- Provide adequate funding to update the state rail system, including rail bridges by use of state special tax obligation bonds.
- Require the Commissioners of Transportation and Energy and Environmental Protection to develop an enhanced accident response program.
- Put the state rail contract out for bid.
- Improve its important branch lines that have been neglected for years.
- Obtain state representation on the Metropolitan Transportation Authority board overseeing Metro-North rail service.
Noticeably missing from potential revenue sources to fund upgrades in infrastructure are tolls. “Tolls are not something the vast majority of the public supports. And I oppose as there has not been a convincing case made for their reintroduction,” said Sen. Boucher. “The prospect of tolls has revived skepticism among many residents who feel that this is yet another tax.”
“The revenues that some have suggested may not produce enough revenues because of loss of federal funding, lack of compliance with toll technology. And it certainly is unfair to those who would have to use tolls every day to get to work,” added Boucher.
Past attempts to reinstate tolls have taken a torturous route through the legislature, with strong opposition coming from residents on the borders towns in the Greenwich and Danbury areas. Border tolls would have a disproportionate impact on those living in Connecticut towns near New York, Massachusetts and Rhode Island, and who must cross the border to get to work.
Those communities will also suffer from increased congestion due to diversion, as many drivers may cut through local neighborhoods in order to avoid the tolls. We should also remember the tragic Stratford Toll Plaza crash in 1983, which killed six people and consider the possible dangers of reinstating tolls on our highways.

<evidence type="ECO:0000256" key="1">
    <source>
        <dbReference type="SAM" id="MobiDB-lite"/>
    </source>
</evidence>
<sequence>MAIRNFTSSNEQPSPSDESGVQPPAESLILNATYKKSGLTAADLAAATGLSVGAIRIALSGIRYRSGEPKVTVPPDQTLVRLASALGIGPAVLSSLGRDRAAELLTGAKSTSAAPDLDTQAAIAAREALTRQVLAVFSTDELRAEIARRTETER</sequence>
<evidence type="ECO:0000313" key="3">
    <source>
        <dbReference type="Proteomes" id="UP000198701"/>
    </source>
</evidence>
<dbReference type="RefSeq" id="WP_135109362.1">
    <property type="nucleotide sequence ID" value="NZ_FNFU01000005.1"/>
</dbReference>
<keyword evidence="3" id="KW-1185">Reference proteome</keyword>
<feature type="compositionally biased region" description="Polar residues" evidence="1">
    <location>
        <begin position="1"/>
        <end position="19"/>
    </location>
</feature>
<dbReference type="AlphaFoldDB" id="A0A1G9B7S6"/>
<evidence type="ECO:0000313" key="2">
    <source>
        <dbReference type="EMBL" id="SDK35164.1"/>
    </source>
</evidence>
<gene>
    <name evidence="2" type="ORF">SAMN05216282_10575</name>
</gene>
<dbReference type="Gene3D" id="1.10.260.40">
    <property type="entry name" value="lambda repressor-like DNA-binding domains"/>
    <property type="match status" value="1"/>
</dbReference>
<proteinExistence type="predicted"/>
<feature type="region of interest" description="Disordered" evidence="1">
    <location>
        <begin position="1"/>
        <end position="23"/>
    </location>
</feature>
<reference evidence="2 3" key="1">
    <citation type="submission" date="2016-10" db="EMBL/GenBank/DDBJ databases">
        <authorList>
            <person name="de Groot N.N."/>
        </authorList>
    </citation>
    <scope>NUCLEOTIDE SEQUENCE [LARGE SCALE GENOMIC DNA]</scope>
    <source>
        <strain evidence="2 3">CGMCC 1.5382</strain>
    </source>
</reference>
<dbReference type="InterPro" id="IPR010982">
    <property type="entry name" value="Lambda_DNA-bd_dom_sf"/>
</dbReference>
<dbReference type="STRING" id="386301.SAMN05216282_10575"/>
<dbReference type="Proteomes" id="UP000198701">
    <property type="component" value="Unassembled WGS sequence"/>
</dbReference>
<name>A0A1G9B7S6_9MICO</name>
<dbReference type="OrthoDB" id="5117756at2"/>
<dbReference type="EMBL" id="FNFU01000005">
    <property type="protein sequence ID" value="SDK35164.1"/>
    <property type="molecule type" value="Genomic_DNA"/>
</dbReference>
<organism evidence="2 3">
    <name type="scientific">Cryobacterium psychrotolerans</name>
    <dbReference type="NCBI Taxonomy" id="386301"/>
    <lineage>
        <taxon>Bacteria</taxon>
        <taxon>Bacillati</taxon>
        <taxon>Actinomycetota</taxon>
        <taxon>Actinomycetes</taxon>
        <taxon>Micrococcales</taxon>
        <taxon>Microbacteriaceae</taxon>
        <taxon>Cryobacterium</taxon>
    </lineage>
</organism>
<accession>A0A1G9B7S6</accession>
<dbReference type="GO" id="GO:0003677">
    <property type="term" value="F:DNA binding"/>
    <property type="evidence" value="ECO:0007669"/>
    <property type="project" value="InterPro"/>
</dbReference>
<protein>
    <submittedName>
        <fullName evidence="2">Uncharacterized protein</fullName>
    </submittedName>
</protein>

The means to adequately funding our transportation infrastructure should be found by ending the raids on the Special Transportation Fund and ensuring that those monies go where they are most needed.
How to Pay for It?
- The “normal” DOT capital program provides approximately $600 million annually through Special Tax Obligation Bonds (paid for by license fees, gas tax, etc.)
- We are proposing to maintain that funding, and add new funding through General Obligation Bonds
- Would provide at least $1 billion each year for the next 30 years for transportation
- It would result in a 10 year transportation fund total of approximately $11.3 billion and a 30 year total of $37.4 billion, without any federal funding
- Saves debt service totaling $305 million over the life of the bonds, as estimated by OFA
- Working with a soft bond cap of $1.75 billion the first year and gradually reducing the cap to $1.6 billion, this proposal also recommends reserving a contingency fund of $100 million in bonds for the Governor to use at discretion
BACKGROUND: Overview of transportation problems in CT
- BRIDGES Nearly 1 in 10 bridges in CT in 2013 were found to be structurally deficient, that’s 413 out of 4,218 bridges
- In January 2014 the Regional Plan Association estimated that the New Haven Line would need $3.6 billion in additional investments through 2020 to address the growing problems and rebuild its aging infrastructure
- There has been a decline in public expenditures on highway and public transportation infrastructure between 2003 and 2013 including a decline of 10.5% for public transportation and 19% for highways and streets
- DOT has an estimated $19 billion in unfinished initiatives